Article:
Tuesday, March 21, 2023

Pension industry urged to support private equity funds establishment

The pension fund industry has been urged to invest in private equity funds in an attempt to stimulate growth, citizen empowerment and to diversify the economic base away from mining ÔÇôespecially diamonds.
Speaking at the Botswana Pension Society conference on Thursday, Jacob Motlhabane, head of the African Alliance Botswana private equity fund, stressed the need for private equity funds at a time when government is looking into private, public partnership arrangement that would see an increase in the participation of the private sector in the economy.
The pension industry, which today is valued at P 25 billion, is the third richest industry after government and Bank of Botswana, but has so far invested very little into private equity which would enable it to drive the economy forward. And as much as 67 percent (P 15.8 billion) of that money is invested off-shore.
However, the increasing need to stimulate economic growth and to foster the citizen empowerment needs, in line with countries such as the USA, UK and South Africa, have resulted in calls for the pension industry to look into ways in which it could assist government through its huge funds.
“In Botswana, private equity as a formal industry is still in its infancy though informally a number of investments in private companies have been done now,” he said, adding that there was a need to develop the sector to improve the risk reward characteristics in the unlisted companies.
His call came at a time when government is struggling to diversify the economy and has injected huge capital into its private equity funds such as Botswana Development Corporation and Citizen Economic and Development Agency. Further, there is a great concern over the failure rate of the SMEs which is largely attributed to lack of finance and business skills.
The SMEs are the largest employers in the country, accounting for 50 percent of the private sector and contributing 20 percent of the national output, which is estimated at P 44.3 billion.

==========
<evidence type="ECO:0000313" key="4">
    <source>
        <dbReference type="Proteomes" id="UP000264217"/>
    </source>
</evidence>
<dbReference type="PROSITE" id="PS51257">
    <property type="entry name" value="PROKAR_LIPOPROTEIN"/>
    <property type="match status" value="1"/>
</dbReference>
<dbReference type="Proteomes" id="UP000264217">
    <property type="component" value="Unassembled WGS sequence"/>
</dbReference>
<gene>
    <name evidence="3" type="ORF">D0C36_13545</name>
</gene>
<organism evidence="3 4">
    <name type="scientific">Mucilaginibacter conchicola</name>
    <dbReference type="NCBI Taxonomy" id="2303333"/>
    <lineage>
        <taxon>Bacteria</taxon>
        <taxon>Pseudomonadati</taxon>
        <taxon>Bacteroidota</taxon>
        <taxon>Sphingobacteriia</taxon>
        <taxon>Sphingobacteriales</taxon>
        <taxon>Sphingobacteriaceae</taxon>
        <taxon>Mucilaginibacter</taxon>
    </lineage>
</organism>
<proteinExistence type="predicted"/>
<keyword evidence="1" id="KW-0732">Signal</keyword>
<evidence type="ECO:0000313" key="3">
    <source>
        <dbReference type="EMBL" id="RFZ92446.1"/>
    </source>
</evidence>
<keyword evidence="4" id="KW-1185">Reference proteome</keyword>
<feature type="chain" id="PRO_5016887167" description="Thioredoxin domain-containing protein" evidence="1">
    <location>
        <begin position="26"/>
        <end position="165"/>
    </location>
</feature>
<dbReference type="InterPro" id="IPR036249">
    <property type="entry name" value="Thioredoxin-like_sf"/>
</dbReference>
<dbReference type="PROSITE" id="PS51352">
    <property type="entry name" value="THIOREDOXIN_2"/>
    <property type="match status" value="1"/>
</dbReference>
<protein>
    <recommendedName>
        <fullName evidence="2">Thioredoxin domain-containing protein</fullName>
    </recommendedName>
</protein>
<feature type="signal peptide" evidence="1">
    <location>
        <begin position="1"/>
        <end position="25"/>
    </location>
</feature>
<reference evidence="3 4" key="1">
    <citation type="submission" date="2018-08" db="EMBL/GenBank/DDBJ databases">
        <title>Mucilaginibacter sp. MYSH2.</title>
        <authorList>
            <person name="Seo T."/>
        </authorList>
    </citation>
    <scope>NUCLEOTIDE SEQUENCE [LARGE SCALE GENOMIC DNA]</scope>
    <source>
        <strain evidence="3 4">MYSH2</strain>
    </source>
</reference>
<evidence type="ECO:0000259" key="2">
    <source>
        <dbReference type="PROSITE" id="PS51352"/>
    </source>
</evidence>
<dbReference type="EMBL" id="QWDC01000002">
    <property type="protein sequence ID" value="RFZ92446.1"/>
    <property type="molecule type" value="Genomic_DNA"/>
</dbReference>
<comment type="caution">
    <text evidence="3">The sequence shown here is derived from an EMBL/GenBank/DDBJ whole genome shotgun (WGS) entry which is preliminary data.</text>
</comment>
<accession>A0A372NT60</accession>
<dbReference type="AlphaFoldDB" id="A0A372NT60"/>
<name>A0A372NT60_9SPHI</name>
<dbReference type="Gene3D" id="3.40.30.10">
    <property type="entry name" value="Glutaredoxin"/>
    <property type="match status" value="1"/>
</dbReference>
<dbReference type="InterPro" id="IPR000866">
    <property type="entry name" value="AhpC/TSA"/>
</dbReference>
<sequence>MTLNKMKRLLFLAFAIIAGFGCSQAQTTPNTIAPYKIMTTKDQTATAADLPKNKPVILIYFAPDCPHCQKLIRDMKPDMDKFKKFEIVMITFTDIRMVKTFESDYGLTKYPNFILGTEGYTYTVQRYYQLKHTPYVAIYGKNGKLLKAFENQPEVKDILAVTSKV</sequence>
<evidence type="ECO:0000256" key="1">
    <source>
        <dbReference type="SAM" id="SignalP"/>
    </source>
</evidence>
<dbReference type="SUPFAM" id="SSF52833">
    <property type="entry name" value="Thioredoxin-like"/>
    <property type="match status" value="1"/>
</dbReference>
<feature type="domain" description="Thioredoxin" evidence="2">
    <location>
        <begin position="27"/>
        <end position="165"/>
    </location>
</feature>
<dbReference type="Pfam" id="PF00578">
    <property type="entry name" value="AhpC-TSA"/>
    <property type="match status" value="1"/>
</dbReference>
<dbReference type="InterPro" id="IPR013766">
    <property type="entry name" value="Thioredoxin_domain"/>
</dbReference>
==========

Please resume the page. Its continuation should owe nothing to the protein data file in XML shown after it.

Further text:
“…involvement of private equity in this sector makes it more palatable and will advance government initiatives of creating an entrepreneurial environment with private sector,” he added.
The development of the private equity funds is expected to strengthen managerial skillsÔÇöespecially at board levelÔÇö and capital finance of the SMEs to duck-out of a possible collapse within their first five years.
“The Botswana government has in the past initiated a number of programmes to entrepreneurship and its growth for the purpose of diversifying the economy as well as creating employment.
“The ultimate aim is to give private sector lead role of public sector in the provision of marketable goods and services. It is with this initiative that we believe there is a scope for establishment of a successful vibrant private equity industry in Botswana,” Motlhabane said.
However, Botswana Public Officers Pension Fund (BPOFP), valued at P 20 billion and is the largest in the country, said last month that it would earmark 2.5 percent of its fund to the development of private equity funds to drive the citizen economic empowerment component and the diversification of the economy.
The move will see part of the BPOPF money being invested in unlisted and green-fields companies which originally do have complicated structuresÔÇöincluding poor corporate governance issues.
That would also help companies which are trying to spread their wings beyond the borders of Botswana to take advantage of reconstruction work in countries such as Angola, Democratic Republic of Congo, Zambia and Zimbabwe when it returns to normality.
The move might see about P 400 million from BPOPF alone being injected into the economy and triggering the establishment of private equity outfits starting from next year.


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